The better question is, which is better for you? Different situations are different. Truly, this isn't just sales talk.
Breaking it down, you could ask the WordPress vs. Squarespace in terms of design, cost, special features, and hassle, then put it all together in a calculus blender to come to an answer, but you don't really need to work that hard to get confident on a conclusion. Read on through the short version and maybe the myths section and see if that's not enough to settle things.
First, who are we to say?
What follows is based on experience building, marketing, and supporting sites in both platforms, presented from the perspective of our clients after they’d had some miles on their site. Our credibility and objective position on this subject (in our humble opinion) because we still do both, and we aren’t a typical design house. We started with marketing and added design and development skills. Most designers and developers are just that. Not that and marketing pros. (Good designers that aren’t good marketers will say so and refer marketing to others. This is why we do white label marketing for other design and development companies.) We believe our marketing-first origins give us (and you) a leg up when it comes to building a site that works (read: makes money) for your business vs. just looking great, and does so right out of the box.
Short version answer:
- Wordpress can do more but is more complex and expensive, both upfront and ongoing.
- Squarespace can do a lot and is less complex and less expensive.
Unless you need unusual functionality, the extra complexity and cost of WordPress aren't usually merited.
Middle version answer:
The short version covers most businesses. Squarespace can do a lot, and what it can do is expanding pretty fast. There are more people who have built sites in WordPress because of its extensive history, including a huge number of really good sites. However, some of the things that are great about WordPress are great for the builders more than the customers and don't all matter to your business. In our view, WordPress is very good and will remain very good, but Squarespace is also very good, sufficient for most, easier, and less expensive.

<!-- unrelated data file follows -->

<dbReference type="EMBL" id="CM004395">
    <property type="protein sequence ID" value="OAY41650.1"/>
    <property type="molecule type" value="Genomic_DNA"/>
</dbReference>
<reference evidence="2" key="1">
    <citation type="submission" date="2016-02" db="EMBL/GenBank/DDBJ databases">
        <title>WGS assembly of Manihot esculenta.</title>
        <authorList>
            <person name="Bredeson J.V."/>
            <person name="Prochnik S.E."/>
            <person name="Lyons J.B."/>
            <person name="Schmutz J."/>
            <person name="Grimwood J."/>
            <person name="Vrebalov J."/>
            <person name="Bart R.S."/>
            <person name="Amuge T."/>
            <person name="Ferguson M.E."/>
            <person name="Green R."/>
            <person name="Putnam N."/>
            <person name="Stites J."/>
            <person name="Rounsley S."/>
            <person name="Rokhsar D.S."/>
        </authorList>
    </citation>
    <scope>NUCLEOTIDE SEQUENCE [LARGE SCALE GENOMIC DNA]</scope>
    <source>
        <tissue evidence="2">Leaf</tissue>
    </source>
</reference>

IF you need something that requires WordPress, truly, then it's better to start there than to learn later that your Squarespace site isn't going to work. This isn't likely for most, but does happen.
WordPress sites can be tweaked and dialed in more than Squarespace for eeking out speed gains. This is important sometimes and requires skills. If you need it, you need it, but most don't.
What are the tiebreakers?
Do you want to add and edit things yourself vs. hiring someone? Both work, but Squarespace is easier.
Do you want to not hear about security patches and updates all the time, or you don't mind? Squarespace.
“Squarespace isn’t good for SEO” - bzzzz. Generalization fallacy. It’s fine. WordPress has tools and plugins promising to automate, but good SEO (even decent SEO) can’t be automated. So, Squarespace doesn’t have the overpromising tricks but good content, meta, and all the normal things that make good SEO can be done just fine in nearly all modern platforms.
XYZ platform isn’t good for XYZ. Not to put too fine a point to it, but generalizations like these are tribal beliefs that are usually not true anymore, if they ever were.
The long version answer to WordPress vs. Squarespace:
We don't really want to write this, because it's so Ford vs. Chevy and full of myths and really too much to untangle meaningfully in print. There are objective facts in play, but also a lot of lore and beliefs based on things that aren't relevant anymore, and too many variables to write. If you've gotten this far and you're unsure... call us.